Orangutans (Pongo spp.) are reported to have extremely slow life histories, including the longest average interbirth intervals of all mammals. Such slow life history can be viable only when unavoidable mortality is kept low. Thus, orangutans' survivorship under natural conditions is expected to be extremely high. Previous estimates of orangutan life history were based on captive individuals living under very different circumstances or on small samples from wild populations. Here, we combine birth data from seven field sites, each with demographic data collection for at least 10 years (range 12-43 years) on wild orangutans to better document their life history. Using strict criteria for data inclusion, we calculated infant survival, interbirth intervals and female age at first reproduction, across species, subspecies and islands. We found an average closed interbirth interval of 7.6 years, as well as consistently very high pre-weaning survival for males and females. Female survival of 94% until age at first birth (at around age 15 years) was higher than reported for any other mammal species under natural conditions. Similarly, annual survival among parous females is very high, but longevity remains to be estimated. Current data suggest no major life history differences between Sumatran and Bornean orangutans. The high offspring survival is remarkable, noting that modern human populations seem to have reached the same level of survival only in the 20th century. The orangutans' slow life history illustrates what can be achieved if a hominoid bauplan is exposed to low unavoidable mortality. Their high survival is likely due to their arboreal and non-gregarious lifestyle, and has allowed them to maintain viable populations, despite living in low-productivity habitats. However, their slow life history also implies that orangutans are highly vulnerable to a catastrophic population crash in the face of drastic habitat change.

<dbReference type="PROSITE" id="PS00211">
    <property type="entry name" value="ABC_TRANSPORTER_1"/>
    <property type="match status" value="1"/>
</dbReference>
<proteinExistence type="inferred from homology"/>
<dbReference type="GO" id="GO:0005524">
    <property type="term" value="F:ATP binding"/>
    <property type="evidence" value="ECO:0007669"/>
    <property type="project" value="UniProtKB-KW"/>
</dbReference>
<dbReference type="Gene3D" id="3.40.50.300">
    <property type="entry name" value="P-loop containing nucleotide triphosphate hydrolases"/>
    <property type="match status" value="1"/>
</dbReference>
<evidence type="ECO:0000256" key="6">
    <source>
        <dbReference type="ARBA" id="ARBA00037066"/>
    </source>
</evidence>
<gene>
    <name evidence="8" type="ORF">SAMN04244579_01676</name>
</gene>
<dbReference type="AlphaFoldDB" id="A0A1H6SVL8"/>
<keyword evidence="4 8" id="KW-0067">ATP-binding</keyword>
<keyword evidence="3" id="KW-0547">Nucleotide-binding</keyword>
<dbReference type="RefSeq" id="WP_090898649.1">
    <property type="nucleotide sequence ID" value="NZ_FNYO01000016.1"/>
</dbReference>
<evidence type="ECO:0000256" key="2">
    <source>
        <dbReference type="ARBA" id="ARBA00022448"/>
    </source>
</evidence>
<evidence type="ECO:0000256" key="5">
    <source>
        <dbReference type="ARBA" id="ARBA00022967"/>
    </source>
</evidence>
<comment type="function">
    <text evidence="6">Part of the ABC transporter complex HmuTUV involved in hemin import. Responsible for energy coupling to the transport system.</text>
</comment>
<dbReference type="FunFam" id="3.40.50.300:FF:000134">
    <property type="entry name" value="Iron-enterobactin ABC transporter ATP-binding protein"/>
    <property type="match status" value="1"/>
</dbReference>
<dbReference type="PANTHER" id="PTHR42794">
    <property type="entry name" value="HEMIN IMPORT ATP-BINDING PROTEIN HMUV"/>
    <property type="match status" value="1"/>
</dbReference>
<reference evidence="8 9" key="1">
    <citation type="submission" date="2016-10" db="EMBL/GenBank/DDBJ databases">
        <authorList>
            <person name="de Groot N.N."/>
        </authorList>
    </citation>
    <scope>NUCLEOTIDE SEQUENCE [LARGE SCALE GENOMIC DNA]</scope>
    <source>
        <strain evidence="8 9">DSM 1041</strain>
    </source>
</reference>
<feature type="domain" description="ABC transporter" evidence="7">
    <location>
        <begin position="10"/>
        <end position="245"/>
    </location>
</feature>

Assuntos
Longevidade , Pongo pygmaeus/fisiologia , Desmame , Animais , Feminino , Indonésia , Masculino , Pongo abelii
12.
PLoS One ; 8(7): e69749, 2013.